The center of gravity in the intense battles for the Democratic and Republican presidential nominations has now moved South, notably to Florida and South Carolina. John McCain won the latter state’s Republican primary on Saturday Jan. 19.
Party caucuses were also held in Nevada over the past weekend. Democrat Hillary Clinton and Republican Mitt Romney won, reinforcing momentum from earlier success respectively in New Hampshire and Michigan. Democrat Barack Obama also secured important Nevada union support. Intensity of the close Clinton-Obama contest was reflected in argumentative exchanges in the Democratic debate Monday night.
Last summer, McCain’s candidacy appeared to be finished. Money had run out, staff was in turmoil and his poll numbers were abysmal. The victories in New Hampshire and South Carolina therefore represent a striking turnabout in fortunes. The former was a repeat of the Arizona senator’s success against George W. Bush in the 2000 primary.
That year, victory in New Hampshire was followed by defeat in South Carolina after a particularly ugly campaign. An extensive anonymous campaign accused the Arizona senator of having fathered an African-American child out of wedlock. The old-style appeal to racism decreased McCain’s support; South Carolina went to Bush, who went on to secure the Republican nomination and the White House.
This year, various smear efforts included incredible accusations that McCain had assisted the North Vietnamese during years as a prisoner of war. His campaign was swift to counterattack. The slander had no apparent impact, except perhaps to boomerang, as McCain won South Carolina with 33 percent of the vote in a crowded field, just ahead of Mike Huckabee with 30 percent.
McCain’s victory is important in personal and strategic terms. Within the party, he has long been viewed as a maverick. He has criticized big business and opposed Bush administration tax cuts. In a recent meeting with the editorial staff of The Wall Street Journal, the senator backed long-term tax reductions as long as accompanied by spending limits. Fiscal restraint was traditional Republican doctrine, but has been overshadowed in recent years by emphasis on tax cuts.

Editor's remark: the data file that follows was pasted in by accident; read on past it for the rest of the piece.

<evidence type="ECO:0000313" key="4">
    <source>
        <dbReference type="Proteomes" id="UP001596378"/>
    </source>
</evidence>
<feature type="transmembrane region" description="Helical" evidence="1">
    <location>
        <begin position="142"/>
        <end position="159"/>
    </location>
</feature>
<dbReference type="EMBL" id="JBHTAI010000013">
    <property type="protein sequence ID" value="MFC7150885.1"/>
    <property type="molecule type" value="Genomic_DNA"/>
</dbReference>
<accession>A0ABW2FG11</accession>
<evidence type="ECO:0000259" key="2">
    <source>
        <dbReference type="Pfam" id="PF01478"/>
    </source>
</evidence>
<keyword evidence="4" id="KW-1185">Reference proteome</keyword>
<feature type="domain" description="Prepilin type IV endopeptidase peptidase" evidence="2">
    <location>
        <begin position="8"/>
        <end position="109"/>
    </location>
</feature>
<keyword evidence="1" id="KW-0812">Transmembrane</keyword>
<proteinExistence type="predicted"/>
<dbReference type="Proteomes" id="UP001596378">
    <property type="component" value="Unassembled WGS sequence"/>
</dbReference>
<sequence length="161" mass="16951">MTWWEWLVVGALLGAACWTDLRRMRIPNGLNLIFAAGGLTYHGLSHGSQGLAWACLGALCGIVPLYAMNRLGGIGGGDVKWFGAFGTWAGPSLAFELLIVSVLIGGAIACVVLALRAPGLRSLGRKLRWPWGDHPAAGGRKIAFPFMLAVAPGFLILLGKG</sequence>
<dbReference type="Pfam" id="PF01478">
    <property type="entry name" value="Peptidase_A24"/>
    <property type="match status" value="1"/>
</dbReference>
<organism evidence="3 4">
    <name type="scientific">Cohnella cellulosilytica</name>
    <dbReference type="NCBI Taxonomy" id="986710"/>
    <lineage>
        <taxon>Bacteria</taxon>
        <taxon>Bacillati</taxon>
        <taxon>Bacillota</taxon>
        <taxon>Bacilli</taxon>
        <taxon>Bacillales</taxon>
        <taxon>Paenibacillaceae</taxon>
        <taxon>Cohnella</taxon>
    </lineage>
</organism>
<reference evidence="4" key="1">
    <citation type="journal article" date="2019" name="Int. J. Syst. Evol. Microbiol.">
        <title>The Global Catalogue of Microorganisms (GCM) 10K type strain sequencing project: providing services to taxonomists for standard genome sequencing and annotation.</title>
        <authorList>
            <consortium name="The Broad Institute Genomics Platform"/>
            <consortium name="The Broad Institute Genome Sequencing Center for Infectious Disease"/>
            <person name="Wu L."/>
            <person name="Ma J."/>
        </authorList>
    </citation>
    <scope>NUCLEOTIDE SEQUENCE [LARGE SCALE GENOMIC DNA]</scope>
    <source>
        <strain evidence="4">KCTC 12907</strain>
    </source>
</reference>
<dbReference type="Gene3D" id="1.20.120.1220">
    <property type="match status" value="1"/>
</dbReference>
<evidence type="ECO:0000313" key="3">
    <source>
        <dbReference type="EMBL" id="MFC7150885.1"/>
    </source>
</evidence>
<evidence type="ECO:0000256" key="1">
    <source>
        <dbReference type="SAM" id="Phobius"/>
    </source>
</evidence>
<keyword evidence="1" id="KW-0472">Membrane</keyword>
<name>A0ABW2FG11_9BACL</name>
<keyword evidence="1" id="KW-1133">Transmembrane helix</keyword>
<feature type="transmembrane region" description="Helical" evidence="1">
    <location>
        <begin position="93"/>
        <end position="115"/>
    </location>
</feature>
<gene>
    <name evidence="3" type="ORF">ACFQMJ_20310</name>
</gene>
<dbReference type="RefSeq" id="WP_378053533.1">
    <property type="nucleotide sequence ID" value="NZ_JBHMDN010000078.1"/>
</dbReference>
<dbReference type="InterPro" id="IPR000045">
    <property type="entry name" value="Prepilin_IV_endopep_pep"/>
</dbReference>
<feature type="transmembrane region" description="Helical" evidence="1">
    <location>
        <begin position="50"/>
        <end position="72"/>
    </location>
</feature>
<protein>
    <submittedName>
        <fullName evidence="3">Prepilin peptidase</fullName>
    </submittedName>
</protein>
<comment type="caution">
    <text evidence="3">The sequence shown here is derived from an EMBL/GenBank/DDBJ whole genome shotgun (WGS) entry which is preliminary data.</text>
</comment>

Success in the South has become vital to an aspiring Republican president. Enormously popular Dwight D. Eisenhower cracked the Democrats’ strong hold on the ‘Solid South’ in the 1950s. In 1964, South Carolina Sen. Strom Thurmond moved from the Democratic to the Republican fold, followed by others. President Richard Nixon gave priority to a southern strategy, and the party since has steadily developed great strength in the region.
Traditionally, the South has been pro-military and interventionist. President Woodrow Wilson, a Southern Democrat, led the nation into the First World War. Before Pearl Harbor, President Franklin D. Roosevelt was notably more explicit about defending Britain and opposing the Axis when speaking in the South than in the isolationist North.
The McCain campaign made special appeals in South Carolina to military veterans and groups, and is doing the same for the Florida primary on Jan. 29. The senator has consistently supported the Bush administration invasion of Iraq, while very critical of past strategy. The Florida primary is limited to already-registered partisans, providing a crucial test for a Republican candidate who draws heavily from crossover Democrats and independents.
Florida as well as the South Carolina Democratic primary on Jan. 26 represents a major test for Sens. Clinton and Obama. Regarding South Carolina, there is emphasis on the anticipated sizable African-American turnout, but the overall votes in both states will influence the Feb. 5 ‘Super Tuesday’ primaries, which involve more than 20 states.
(Arthur I. Cyr is a professor at Carthage College and author of “After the Cold War.” He can be reached at acyr(at)carthage.edu.)